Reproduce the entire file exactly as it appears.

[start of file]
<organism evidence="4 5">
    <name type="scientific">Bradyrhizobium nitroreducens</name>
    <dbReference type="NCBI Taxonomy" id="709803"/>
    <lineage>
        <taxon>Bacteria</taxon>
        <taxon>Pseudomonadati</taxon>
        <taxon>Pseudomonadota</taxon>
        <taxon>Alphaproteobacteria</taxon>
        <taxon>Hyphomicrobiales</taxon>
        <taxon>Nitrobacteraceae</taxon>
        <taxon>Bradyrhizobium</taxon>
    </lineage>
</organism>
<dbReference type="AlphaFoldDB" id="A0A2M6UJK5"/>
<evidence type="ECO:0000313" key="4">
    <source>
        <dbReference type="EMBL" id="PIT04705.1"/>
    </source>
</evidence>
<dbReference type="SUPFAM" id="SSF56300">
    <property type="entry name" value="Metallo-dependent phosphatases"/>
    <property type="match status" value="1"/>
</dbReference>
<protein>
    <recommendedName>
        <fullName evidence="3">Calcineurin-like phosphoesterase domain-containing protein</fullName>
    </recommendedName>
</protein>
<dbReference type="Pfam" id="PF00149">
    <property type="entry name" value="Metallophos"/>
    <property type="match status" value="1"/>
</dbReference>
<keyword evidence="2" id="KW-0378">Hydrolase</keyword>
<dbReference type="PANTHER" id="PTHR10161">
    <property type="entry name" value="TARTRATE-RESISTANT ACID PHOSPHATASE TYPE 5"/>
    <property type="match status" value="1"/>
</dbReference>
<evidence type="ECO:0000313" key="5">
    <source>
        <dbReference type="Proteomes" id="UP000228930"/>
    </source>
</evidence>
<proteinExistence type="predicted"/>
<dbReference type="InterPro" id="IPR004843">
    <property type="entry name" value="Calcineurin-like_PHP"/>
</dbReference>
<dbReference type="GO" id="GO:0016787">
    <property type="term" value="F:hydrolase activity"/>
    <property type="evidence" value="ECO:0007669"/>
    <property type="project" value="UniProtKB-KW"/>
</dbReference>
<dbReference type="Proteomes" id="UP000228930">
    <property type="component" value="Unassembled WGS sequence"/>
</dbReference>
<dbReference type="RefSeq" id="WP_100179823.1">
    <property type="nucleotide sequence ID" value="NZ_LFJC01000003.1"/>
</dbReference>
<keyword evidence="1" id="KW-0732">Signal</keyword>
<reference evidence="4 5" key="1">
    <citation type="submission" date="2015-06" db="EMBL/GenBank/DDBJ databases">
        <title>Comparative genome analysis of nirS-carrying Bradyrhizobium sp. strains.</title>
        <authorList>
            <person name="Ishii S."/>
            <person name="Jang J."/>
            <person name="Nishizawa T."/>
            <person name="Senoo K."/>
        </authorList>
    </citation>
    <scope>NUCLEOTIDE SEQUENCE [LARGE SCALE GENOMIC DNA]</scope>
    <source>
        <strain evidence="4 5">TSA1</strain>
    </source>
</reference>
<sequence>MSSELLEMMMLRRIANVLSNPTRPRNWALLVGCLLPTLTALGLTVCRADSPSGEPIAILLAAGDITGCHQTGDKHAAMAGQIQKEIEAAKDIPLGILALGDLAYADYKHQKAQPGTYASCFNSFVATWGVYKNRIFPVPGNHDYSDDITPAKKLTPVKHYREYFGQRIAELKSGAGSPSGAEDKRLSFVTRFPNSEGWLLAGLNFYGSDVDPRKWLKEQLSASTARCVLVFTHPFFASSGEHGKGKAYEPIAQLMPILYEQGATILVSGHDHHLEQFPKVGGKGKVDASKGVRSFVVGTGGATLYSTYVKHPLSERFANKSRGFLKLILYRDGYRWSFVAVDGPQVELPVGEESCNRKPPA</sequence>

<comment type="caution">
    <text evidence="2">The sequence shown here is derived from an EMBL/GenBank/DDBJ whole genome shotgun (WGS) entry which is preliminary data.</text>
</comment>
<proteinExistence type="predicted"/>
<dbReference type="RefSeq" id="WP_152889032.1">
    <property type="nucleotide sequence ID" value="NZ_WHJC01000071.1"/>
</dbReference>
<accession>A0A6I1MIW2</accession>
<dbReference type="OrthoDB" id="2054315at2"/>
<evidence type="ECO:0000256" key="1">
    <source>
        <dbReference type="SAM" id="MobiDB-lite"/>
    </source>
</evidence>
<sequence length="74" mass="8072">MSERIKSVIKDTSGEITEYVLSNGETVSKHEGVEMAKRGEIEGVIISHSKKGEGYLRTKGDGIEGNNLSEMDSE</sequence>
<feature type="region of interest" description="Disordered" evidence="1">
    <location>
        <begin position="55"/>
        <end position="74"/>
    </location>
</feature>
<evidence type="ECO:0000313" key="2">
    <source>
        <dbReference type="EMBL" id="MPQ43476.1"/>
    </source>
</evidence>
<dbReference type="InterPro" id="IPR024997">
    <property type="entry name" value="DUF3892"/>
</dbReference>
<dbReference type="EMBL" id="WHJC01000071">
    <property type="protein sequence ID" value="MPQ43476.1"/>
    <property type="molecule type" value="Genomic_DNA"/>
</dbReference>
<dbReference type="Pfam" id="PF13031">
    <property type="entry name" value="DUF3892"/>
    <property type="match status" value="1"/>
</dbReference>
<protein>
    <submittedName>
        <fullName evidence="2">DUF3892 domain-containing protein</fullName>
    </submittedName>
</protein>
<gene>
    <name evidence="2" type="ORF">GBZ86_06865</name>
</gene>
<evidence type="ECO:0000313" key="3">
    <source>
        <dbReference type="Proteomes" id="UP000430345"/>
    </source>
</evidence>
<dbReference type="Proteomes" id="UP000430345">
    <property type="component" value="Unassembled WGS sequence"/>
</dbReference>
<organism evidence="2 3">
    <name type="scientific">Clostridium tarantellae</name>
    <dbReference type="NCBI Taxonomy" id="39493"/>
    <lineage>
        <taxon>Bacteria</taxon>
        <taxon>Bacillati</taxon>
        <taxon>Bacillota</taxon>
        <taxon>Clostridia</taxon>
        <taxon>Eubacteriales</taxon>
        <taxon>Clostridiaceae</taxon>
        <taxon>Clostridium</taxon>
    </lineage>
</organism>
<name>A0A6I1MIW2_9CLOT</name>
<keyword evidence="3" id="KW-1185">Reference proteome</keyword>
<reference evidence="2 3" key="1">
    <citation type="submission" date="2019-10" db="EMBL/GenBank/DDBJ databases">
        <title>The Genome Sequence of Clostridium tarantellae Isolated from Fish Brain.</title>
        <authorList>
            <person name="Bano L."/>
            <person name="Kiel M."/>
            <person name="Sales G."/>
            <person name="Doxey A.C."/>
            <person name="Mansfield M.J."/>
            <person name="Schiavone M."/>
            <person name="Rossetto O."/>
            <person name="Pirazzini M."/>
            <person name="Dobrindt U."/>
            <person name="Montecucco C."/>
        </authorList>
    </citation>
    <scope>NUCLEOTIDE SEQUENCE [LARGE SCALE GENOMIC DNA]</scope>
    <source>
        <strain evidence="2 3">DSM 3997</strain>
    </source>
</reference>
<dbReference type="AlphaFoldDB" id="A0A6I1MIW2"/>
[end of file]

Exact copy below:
<organism evidence="4 5">
    <name type="scientific">Bradyrhizobium nitroreducens</name>
    <dbReference type="NCBI Taxonomy" id="709803"/>
    <lineage>
        <taxon>Bacteria</taxon>
        <taxon>Pseudomonadati</taxon>
        <taxon>Pseudomonadota</taxon>
        <taxon>Alphaproteobacteria</taxon>
        <taxon>Hyphomicrobiales</taxon>
        <taxon>Nitrobacteraceae</taxon>
        <taxon>Bradyrhizobium</taxon>
    </lineage>
</organism>
<dbReference type="AlphaFoldDB" id="A0A2M6UJK5"/>
<evidence type="ECO:0000313" key="4">
    <source>
        <dbReference type="EMBL" id="PIT04705.1"/>
    </source>
</evidence>
<dbReference type="SUPFAM" id="SSF56300">
    <property type="entry name" value="Metallo-dependent phosphatases"/>
    <property type="match status" value="1"/>
</dbReference>
<protein>
    <recommendedName>
        <fullName evidence="3">Calcineurin-like phosphoesterase domain-containing protein</fullName>
    </recommendedName>
</protein>
<dbReference type="Pfam" id="PF00149">
    <property type="entry name" value="Metallophos"/>
    <property type="match status" value="1"/>
</dbReference>
<keyword evidence="2" id="KW-0378">Hydrolase</keyword>
<dbReference type="PANTHER" id="PTHR10161">
    <property type="entry name" value="TARTRATE-RESISTANT ACID PHOSPHATASE TYPE 5"/>
    <property type="match status" value="1"/>
</dbReference>
<evidence type="ECO:0000313" key="5">
    <source>
        <dbReference type="Proteomes" id="UP000228930"/>
    </source>
</evidence>
<proteinExistence type="predicted"/>
<dbReference type="InterPro" id="IPR004843">
    <property type="entry name" value="Calcineurin-like_PHP"/>
</dbReference>
<dbReference type="GO" id="GO:0016787">
    <property type="term" value="F:hydrolase activity"/>
    <property type="evidence" value="ECO:0007669"/>
    <property type="project" value="UniProtKB-KW"/>
</dbReference>
<dbReference type="Proteomes" id="UP000228930">
    <property type="component" value="Unassembled WGS sequence"/>
</dbReference>
<dbReference type="RefSeq" id="WP_100179823.1">
    <property type="nucleotide sequence ID" value="NZ_LFJC01000003.1"/>
</dbReference>
<keyword evidence="1" id="KW-0732">Signal</keyword>
<reference evidence="4 5" key="1">
    <citation type="submission" date="2015-06" db="EMBL/GenBank/DDBJ databases">
        <title>Comparative genome analysis of nirS-carrying Bradyrhizobium sp. strains.</title>
        <authorList>
            <person name="Ishii S."/>
            <person name="Jang J."/>
            <person name="Nishizawa T."/>
            <person name="Senoo K."/>
        </authorList>
    </citation>
    <scope>NUCLEOTIDE SEQUENCE [LARGE SCALE GENOMIC DNA]</scope>
    <source>
        <strain evidence="4 5">TSA1</strain>
    </source>
</reference>
<sequence>MSSELLEMMMLRRIANVLSNPTRPRNWALLVGCLLPTLTALGLTVCRADSPSGEPIAILLAAGDITGCHQTGDKHAAMAGQIQKEIEAAKDIPLGILALGDLAYADYKHQKAQPGTYASCFNSFVATWGVYKNRIFPVPGNHDYSDDITPAKKLTPVKHYREYFGQRIAELKSGAGSPSGAEDKRLSFVTRFPNSEGWLLAGLNFYGSDVDPRKWLKEQLSASTARCVLVFTHPFFASSGEHGKGKAYEPIAQLMPILYEQGATILVSGHDHHLEQFPKVGGKGKVDASKGVRSFVVGTGGATLYSTYVKHPLSERFANKSRGFLKLILYRDGYRWSFVAVDGPQVELPVGEESCNRKPPA</sequence>

<comment type="caution">
    <text evidence="2">The sequence shown here is derived from an EMBL/GenBank/DDBJ whole genome shotgun (WGS) entry which is preliminary data.</text>
</comment>
<proteinExistence type="predicted"/>
<dbReference type="RefSeq" id="WP_152889032.1">
    <property type="nucleotide sequence ID" value="NZ_WHJC01000071.1"/>
</dbReference>
<accession>A0A6I1MIW2</accession>
<dbReference type="OrthoDB" id="2054315at2"/>
<evidence type="ECO:0000256" key="1">
    <source>
        <dbReference type="SAM" id="MobiDB-lite"/>
    </source>
</evidence>
<sequence length="74" mass="8072">MSERIKSVIKDTSGEITEYVLSNGETVSKHEGVEMAKRGEIEGVIISHSKKGEGYLRTKGDGIEGNNLSEMDSE</sequence>
<feature type="region of interest" description="Disordered" evidence="1">
    <location>
        <begin position="55"/>
        <end position="74"/>
    </location>
</feature>
<evidence type="ECO:0000313" key="2">
    <source>
        <dbReference type="EMBL" id="MPQ43476.1"/>
    </source>
</evidence>
<dbReference type="InterPro" id="IPR024997">
    <property type="entry name" value="DUF3892"/>
</dbReference>
<dbReference type="EMBL" id="WHJC01000071">
    <property type="protein sequence ID" value="MPQ43476.1"/>
    <property type="molecule type" value="Genomic_DNA"/>
</dbReference>
<dbReference type="Pfam" id="PF13031">
    <property type="entry name" value="DUF3892"/>
    <property type="match status" value="1"/>
</dbReference>
<protein>
    <submittedName>
        <fullName evidence="2">DUF3892 domain-containing protein</fullName>
    </submittedName>
</protein>
<gene>
    <name evidence="2" type="ORF">GBZ86_06865</name>
</gene>
<evidence type="ECO:0000313" key="3">
    <source>
        <dbReference type="Proteomes" id="UP000430345"/>
    </source>
</evidence>
<dbReference type="Proteomes" id="UP000430345">
    <property type="component" value="Unassembled WGS sequence"/>
</dbReference>
<organism evidence="2 3">
    <name type="scientific">Clostridium tarantellae</name>
    <dbReference type="NCBI Taxonomy" id="39493"/>
    <lineage>
        <taxon>Bacteria</taxon>
        <taxon>Bacillati</taxon>
        <taxon>Bacillota</taxon>
        <taxon>Clostridia</taxon>
        <taxon>Eubacteriales</taxon>
        <taxon>Clostridiaceae</taxon>
        <taxon>Clostridium</taxon>
    </lineage>
</organism>
<name>A0A6I1MIW2_9CLOT</name>
<keyword evidence="3" id="KW-1185">Reference proteome</keyword>
<reference evidence="2 3" key="1">
    <citation type="submission" date="2019-10" db="EMBL/GenBank/DDBJ databases">
        <title>The Genome Sequence of Clostridium tarantellae Isolated from Fish Brain.</title>
        <authorList>
            <person name="Bano L."/>
            <person name="Kiel M."/>
            <person name="Sales G."/>
            <person name="Doxey A.C."/>
            <person name="Mansfield M.J."/>
            <person name="Schiavone M."/>
            <person name="Rossetto O."/>
            <person name="Pirazzini M."/>
            <person name="Dobrindt U."/>
            <person name="Montecucco C."/>
        </authorList>
    </citation>
    <scope>NUCLEOTIDE SEQUENCE [LARGE SCALE GENOMIC DNA]</scope>
    <source>
        <strain evidence="2 3">DSM 3997</strain>
    </source>
</reference>
<dbReference type="AlphaFoldDB" id="A0A6I1MIW2"/>